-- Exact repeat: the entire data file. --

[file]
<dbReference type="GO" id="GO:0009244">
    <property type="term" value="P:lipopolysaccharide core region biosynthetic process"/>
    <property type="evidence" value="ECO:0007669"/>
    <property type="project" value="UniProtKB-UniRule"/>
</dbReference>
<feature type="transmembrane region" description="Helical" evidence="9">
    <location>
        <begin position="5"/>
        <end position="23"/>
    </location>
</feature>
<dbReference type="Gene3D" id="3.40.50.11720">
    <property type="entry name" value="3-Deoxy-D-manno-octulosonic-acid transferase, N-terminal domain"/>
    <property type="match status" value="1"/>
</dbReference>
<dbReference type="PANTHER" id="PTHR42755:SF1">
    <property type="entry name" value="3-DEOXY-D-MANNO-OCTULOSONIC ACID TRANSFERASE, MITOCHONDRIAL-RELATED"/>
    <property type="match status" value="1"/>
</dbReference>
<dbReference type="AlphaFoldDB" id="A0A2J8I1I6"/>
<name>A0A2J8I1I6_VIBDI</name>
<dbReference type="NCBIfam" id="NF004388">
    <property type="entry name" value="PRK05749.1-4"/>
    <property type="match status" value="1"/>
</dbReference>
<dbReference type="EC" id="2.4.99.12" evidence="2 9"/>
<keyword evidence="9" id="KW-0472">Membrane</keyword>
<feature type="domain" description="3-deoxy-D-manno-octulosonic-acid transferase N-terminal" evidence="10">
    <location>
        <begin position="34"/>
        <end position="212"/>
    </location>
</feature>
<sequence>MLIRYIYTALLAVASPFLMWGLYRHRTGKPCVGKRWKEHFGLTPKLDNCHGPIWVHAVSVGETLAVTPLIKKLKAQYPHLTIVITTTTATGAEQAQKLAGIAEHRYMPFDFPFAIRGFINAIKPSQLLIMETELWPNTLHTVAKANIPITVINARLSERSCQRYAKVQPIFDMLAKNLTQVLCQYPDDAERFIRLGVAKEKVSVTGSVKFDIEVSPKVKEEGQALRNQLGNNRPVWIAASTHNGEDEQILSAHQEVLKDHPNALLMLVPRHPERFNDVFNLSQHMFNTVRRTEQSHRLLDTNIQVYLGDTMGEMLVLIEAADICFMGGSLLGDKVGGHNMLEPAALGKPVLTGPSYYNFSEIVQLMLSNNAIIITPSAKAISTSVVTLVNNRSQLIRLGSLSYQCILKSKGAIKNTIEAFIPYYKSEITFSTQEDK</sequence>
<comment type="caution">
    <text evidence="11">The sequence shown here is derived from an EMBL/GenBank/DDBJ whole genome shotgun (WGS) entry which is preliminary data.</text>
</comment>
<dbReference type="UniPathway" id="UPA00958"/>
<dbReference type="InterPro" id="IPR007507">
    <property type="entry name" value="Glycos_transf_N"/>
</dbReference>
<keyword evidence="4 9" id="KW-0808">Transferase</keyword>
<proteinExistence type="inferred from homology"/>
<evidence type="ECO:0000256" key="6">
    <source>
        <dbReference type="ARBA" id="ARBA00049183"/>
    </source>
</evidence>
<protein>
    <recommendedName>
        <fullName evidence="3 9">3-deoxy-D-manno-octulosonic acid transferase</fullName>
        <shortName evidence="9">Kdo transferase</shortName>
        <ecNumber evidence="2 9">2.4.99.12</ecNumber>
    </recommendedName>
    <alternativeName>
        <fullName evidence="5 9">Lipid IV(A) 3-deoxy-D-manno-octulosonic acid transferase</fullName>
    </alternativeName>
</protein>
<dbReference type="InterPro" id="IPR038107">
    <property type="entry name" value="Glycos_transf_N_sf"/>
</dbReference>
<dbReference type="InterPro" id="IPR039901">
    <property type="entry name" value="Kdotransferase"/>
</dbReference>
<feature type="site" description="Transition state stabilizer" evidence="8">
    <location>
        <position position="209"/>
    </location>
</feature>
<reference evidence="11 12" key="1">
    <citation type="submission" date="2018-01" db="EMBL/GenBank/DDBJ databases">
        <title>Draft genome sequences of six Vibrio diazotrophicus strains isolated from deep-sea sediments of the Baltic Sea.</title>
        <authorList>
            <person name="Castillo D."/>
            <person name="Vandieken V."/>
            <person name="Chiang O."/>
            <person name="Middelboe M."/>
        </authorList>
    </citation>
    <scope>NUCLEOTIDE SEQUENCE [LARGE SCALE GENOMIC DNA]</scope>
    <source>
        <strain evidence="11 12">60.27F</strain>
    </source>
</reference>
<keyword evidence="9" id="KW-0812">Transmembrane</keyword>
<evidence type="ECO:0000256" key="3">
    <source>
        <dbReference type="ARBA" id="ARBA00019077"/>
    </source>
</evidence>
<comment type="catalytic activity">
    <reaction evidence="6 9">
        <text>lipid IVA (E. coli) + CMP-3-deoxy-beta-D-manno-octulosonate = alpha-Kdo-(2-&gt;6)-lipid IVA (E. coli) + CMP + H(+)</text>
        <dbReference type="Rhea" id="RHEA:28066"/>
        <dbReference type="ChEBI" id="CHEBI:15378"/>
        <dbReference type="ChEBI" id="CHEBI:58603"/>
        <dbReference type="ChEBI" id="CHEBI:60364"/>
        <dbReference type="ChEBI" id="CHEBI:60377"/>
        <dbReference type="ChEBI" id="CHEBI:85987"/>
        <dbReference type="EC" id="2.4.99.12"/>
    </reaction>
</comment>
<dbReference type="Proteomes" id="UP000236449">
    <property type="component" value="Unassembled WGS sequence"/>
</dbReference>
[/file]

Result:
<dbReference type="GO" id="GO:0009244">
    <property type="term" value="P:lipopolysaccharide core region biosynthetic process"/>
    <property type="evidence" value="ECO:0007669"/>
    <property type="project" value="UniProtKB-UniRule"/>
</dbReference>
<feature type="transmembrane region" description="Helical" evidence="9">
    <location>
        <begin position="5"/>
        <end position="23"/>
    </location>
</feature>
<dbReference type="Gene3D" id="3.40.50.11720">
    <property type="entry name" value="3-Deoxy-D-manno-octulosonic-acid transferase, N-terminal domain"/>
    <property type="match status" value="1"/>
</dbReference>
<dbReference type="PANTHER" id="PTHR42755:SF1">
    <property type="entry name" value="3-DEOXY-D-MANNO-OCTULOSONIC ACID TRANSFERASE, MITOCHONDRIAL-RELATED"/>
    <property type="match status" value="1"/>
</dbReference>
<dbReference type="AlphaFoldDB" id="A0A2J8I1I6"/>
<name>A0A2J8I1I6_VIBDI</name>
<dbReference type="NCBIfam" id="NF004388">
    <property type="entry name" value="PRK05749.1-4"/>
    <property type="match status" value="1"/>
</dbReference>
<dbReference type="EC" id="2.4.99.12" evidence="2 9"/>
<keyword evidence="9" id="KW-0472">Membrane</keyword>
<feature type="domain" description="3-deoxy-D-manno-octulosonic-acid transferase N-terminal" evidence="10">
    <location>
        <begin position="34"/>
        <end position="212"/>
    </location>
</feature>
<sequence>MLIRYIYTALLAVASPFLMWGLYRHRTGKPCVGKRWKEHFGLTPKLDNCHGPIWVHAVSVGETLAVTPLIKKLKAQYPHLTIVITTTTATGAEQAQKLAGIAEHRYMPFDFPFAIRGFINAIKPSQLLIMETELWPNTLHTVAKANIPITVINARLSERSCQRYAKVQPIFDMLAKNLTQVLCQYPDDAERFIRLGVAKEKVSVTGSVKFDIEVSPKVKEEGQALRNQLGNNRPVWIAASTHNGEDEQILSAHQEVLKDHPNALLMLVPRHPERFNDVFNLSQHMFNTVRRTEQSHRLLDTNIQVYLGDTMGEMLVLIEAADICFMGGSLLGDKVGGHNMLEPAALGKPVLTGPSYYNFSEIVQLMLSNNAIIITPSAKAISTSVVTLVNNRSQLIRLGSLSYQCILKSKGAIKNTIEAFIPYYKSEITFSTQEDK</sequence>
<comment type="caution">
    <text evidence="11">The sequence shown here is derived from an EMBL/GenBank/DDBJ whole genome shotgun (WGS) entry which is preliminary data.</text>
</comment>
<dbReference type="UniPathway" id="UPA00958"/>
<dbReference type="InterPro" id="IPR007507">
    <property type="entry name" value="Glycos_transf_N"/>
</dbReference>
<keyword evidence="4 9" id="KW-0808">Transferase</keyword>
<proteinExistence type="inferred from homology"/>
<evidence type="ECO:0000256" key="6">
    <source>
        <dbReference type="ARBA" id="ARBA00049183"/>
    </source>
</evidence>
<protein>
    <recommendedName>
        <fullName evidence="3 9">3-deoxy-D-manno-octulosonic acid transferase</fullName>
        <shortName evidence="9">Kdo transferase</shortName>
        <ecNumber evidence="2 9">2.4.99.12</ecNumber>
    </recommendedName>
    <alternativeName>
        <fullName evidence="5 9">Lipid IV(A) 3-deoxy-D-manno-octulosonic acid transferase</fullName>
    </alternativeName>
</protein>
<dbReference type="InterPro" id="IPR038107">
    <property type="entry name" value="Glycos_transf_N_sf"/>
</dbReference>
<dbReference type="InterPro" id="IPR039901">
    <property type="entry name" value="Kdotransferase"/>
</dbReference>
<feature type="site" description="Transition state stabilizer" evidence="8">
    <location>
        <position position="209"/>
    </location>
</feature>
<reference evidence="11 12" key="1">
    <citation type="submission" date="2018-01" db="EMBL/GenBank/DDBJ databases">
        <title>Draft genome sequences of six Vibrio diazotrophicus strains isolated from deep-sea sediments of the Baltic Sea.</title>
        <authorList>
            <person name="Castillo D."/>
            <person name="Vandieken V."/>
            <person name="Chiang O."/>
            <person name="Middelboe M."/>
        </authorList>
    </citation>
    <scope>NUCLEOTIDE SEQUENCE [LARGE SCALE GENOMIC DNA]</scope>
    <source>
        <strain evidence="11 12">60.27F</strain>
    </source>
</reference>
<keyword evidence="9" id="KW-0812">Transmembrane</keyword>
<evidence type="ECO:0000256" key="3">
    <source>
        <dbReference type="ARBA" id="ARBA00019077"/>
    </source>
</evidence>
<comment type="catalytic activity">
    <reaction evidence="6 9">
        <text>lipid IVA (E. coli) + CMP-3-deoxy-beta-D-manno-octulosonate = alpha-Kdo-(2-&gt;6)-lipid IVA (E. coli) + CMP + H(+)</text>
        <dbReference type="Rhea" id="RHEA:28066"/>
        <dbReference type="ChEBI" id="CHEBI:15378"/>
        <dbReference type="ChEBI" id="CHEBI:58603"/>
        <dbReference type="ChEBI" id="CHEBI:60364"/>
        <dbReference type="ChEBI" id="CHEBI:60377"/>
        <dbReference type="ChEBI" id="CHEBI:85987"/>
        <dbReference type="EC" id="2.4.99.12"/>
    </reaction>
</comment>
<dbReference type="Proteomes" id="UP000236449">
    <property type="component" value="Unassembled WGS sequence"/>
</dbReference>